Friday, August 31, 2018

Chocolate Mini Cupcakes for RSPCA Cupcake Day

On Monday 20 August, we hosted an RSPCA Cupcake Day in my team at work.  I enjoy RSPCA Cupcake Day, because while raising money for a good cause, you get to see the marvellous delights made by the hidden bakers in your team, and sample some terrific home made baked goods.

This year, I made Chocolate Mini Cupcakes from the Nestle website - after all, it's not Cupcake Day without some cupcakes.

Here are the cupcakes, unadorned:

I then gussied them up with some fancy piped frosting, sanding sugar and sugar stars and flowers:

The recipe made 36 mini cupcakes - here they are in all their glory:

The recipe is as follows:

100g dark chocolate melts or chopped dark chocolate
125ml water
65g butter
110g brown sugar
2 eggs
110g self raising flour
35g plain flour
2 tablespoons cocoa
65g choc bits (optional)


185g butter
280 icing sugar
1 heaped tablespoon cocoa 

Preheat your oven to 180°C. Line 2 x 12-hole  mini muffin trays with paper cases (in my case, 3 trays!).

Now here comes the counter-intuitive step (because we are told that water spoils chocolate).  Place the chocolate melts or chopped dark chocolate and water in a small saucepan over low heat and cook, stirring constantly, for 5 minutes or until melted and smooth. Trust me, it works - it takes a while, just be patient. Remove from the heat.

In a stand mixer, beat the butter and brown sugar  together until pale and creamy. Beat in the eggs, one at a time. Add the flours and cocoa, and beat on low speed until just combined. Add the melted chocolate mixture and stir to combine, then fold in the choc bits.

Spoon the batter into the muffin pans and bake for 15 minutes or until cooked through. Transfer to a wire rack to cool. 

For the icing, beat all of the ingredients together in a stand mixer until light and fluffy.  using a piping bag, pipe the icing onto the cooled cupcakes and decorate as desired.

Here is our laden RSPCA Cupcake Day morning tea table:

It was all devine! We raised over $400 for the RSPCA, which is a pretty good effort.

Tuesday, August 28, 2018

TWD - Hazelnut, Ginger and Olive Oil Cake

Have you ever thought something sounded a little weird and wondered how it would work, then are surprised that it is really good?  So it was for me with this Hazelnut, Ginger and Olive Oil Cake for Tuesday with Dorie.

The cake uses hazelnut meal, but I didn't have enough hazelnuts, so I used about a quarter ground hazelnuts and three quarters almond meal.  The weird comes in as it also contains cornmeal and grated fresh ginger.

This cake was quite plain to look at and I wasn't sure how the audience would receive it, but they liked it and it went in a flash.  I was even asked for the recipe.   Just goes to show, you can't judge a book by its cover.

I liked this cake a lot - it was not overly sweet and was satisfyingly filling - I would make it again.

To see what everyone else made this week and what they thought of it, visit the LYL section of the TWD website.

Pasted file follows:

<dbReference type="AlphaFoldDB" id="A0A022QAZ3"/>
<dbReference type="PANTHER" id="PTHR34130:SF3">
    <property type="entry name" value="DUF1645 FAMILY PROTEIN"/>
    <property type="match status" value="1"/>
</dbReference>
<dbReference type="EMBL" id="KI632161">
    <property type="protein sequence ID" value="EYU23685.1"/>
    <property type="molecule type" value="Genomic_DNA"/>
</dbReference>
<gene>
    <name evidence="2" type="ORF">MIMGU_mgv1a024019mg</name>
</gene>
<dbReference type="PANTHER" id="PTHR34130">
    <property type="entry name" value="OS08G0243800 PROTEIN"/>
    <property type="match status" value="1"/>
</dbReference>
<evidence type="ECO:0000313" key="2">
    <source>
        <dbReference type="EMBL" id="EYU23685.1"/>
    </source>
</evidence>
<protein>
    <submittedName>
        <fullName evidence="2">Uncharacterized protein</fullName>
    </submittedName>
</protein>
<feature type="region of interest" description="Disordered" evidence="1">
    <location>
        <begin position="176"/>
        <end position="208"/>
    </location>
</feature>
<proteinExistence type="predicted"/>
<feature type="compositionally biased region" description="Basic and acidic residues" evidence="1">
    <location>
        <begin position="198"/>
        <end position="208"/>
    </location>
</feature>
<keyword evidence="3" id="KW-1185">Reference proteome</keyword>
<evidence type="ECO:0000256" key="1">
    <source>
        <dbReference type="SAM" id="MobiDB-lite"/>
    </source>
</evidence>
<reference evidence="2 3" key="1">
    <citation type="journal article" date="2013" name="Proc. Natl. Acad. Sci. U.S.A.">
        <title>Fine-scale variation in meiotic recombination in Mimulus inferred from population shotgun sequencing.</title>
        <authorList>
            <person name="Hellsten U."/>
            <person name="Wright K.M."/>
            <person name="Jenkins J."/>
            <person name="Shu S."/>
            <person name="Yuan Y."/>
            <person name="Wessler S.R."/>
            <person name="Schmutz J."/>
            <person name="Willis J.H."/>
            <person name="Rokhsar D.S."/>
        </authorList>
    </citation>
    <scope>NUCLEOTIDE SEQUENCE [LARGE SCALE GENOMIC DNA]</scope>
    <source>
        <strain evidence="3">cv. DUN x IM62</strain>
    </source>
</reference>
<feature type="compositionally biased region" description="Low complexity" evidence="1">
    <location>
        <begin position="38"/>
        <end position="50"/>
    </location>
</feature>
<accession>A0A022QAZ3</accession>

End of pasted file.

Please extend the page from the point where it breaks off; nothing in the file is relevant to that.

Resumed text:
Wednesday, August 22, 2018

Snowpea, Bean and Radish Salad - Red Tractor August

When I saw the Red Tractor recipe for this month, my heart sank.  I am not a salad kind of gal, and a salad with radishes? Uggh.

However, you can't judge a book by its cover, and I was surprised by how much I enjoyed this salad.  It had a peppery, fresh flavour, I am presuming from the radishes.

The quote for August from the calendar is:

This leaves me out, as I am not great with plants.  My record is rather hit and miss on successfully growing things.

Without further ado, here is the salad recipe:


2 tablespoons mirin
2 tablespoons oil
1 tablespoon sweet chilli sauce
1 tablespoon lime juice
salt and pepper to taste

Place all of the ingredients in a small glass jar, seal the lid, and shake vigorously to mix.

 Blanch 200g trimmed green beans and 200g trimmed snow peas in boiling salted water.  Drain and refresh in ice water twice before drying with a paper towel.  

Thinly slice the beans, snow peas, 1 red onion and 4 radishes.  Place in a bowl and toss with the dressing.

Tuesday, August 21, 2018

TWD - Chocolate-Raspberry Thumbprints

On the train recently, I overheard a couple talking rapturously about the pleasures of eating a bag of chips (crisps for those of other jurisdictions).  It made me think about how the simple pleasures are often the best - eating a bag of chips, soaking up the sun on a warm, sunny day, a cool breeze ruffling your hair on a hot day, the waves tickling your toes where the sand and water meet on the beach, watching insects and birds enjoy a beautiful garden - the list goes on.  Perfection!

This week's Tuesday with Dorie recipe is Chocolate-Raspberry Thumbprints - what we Aussies call jam drops.  Instead of the usual vanilla dough, these jam drops are chocolate flavoured.  The version in the book is decorated with drizzled milk chocolate.  However, I thought that they were perfection as they were, without the drizzle, and left them alone.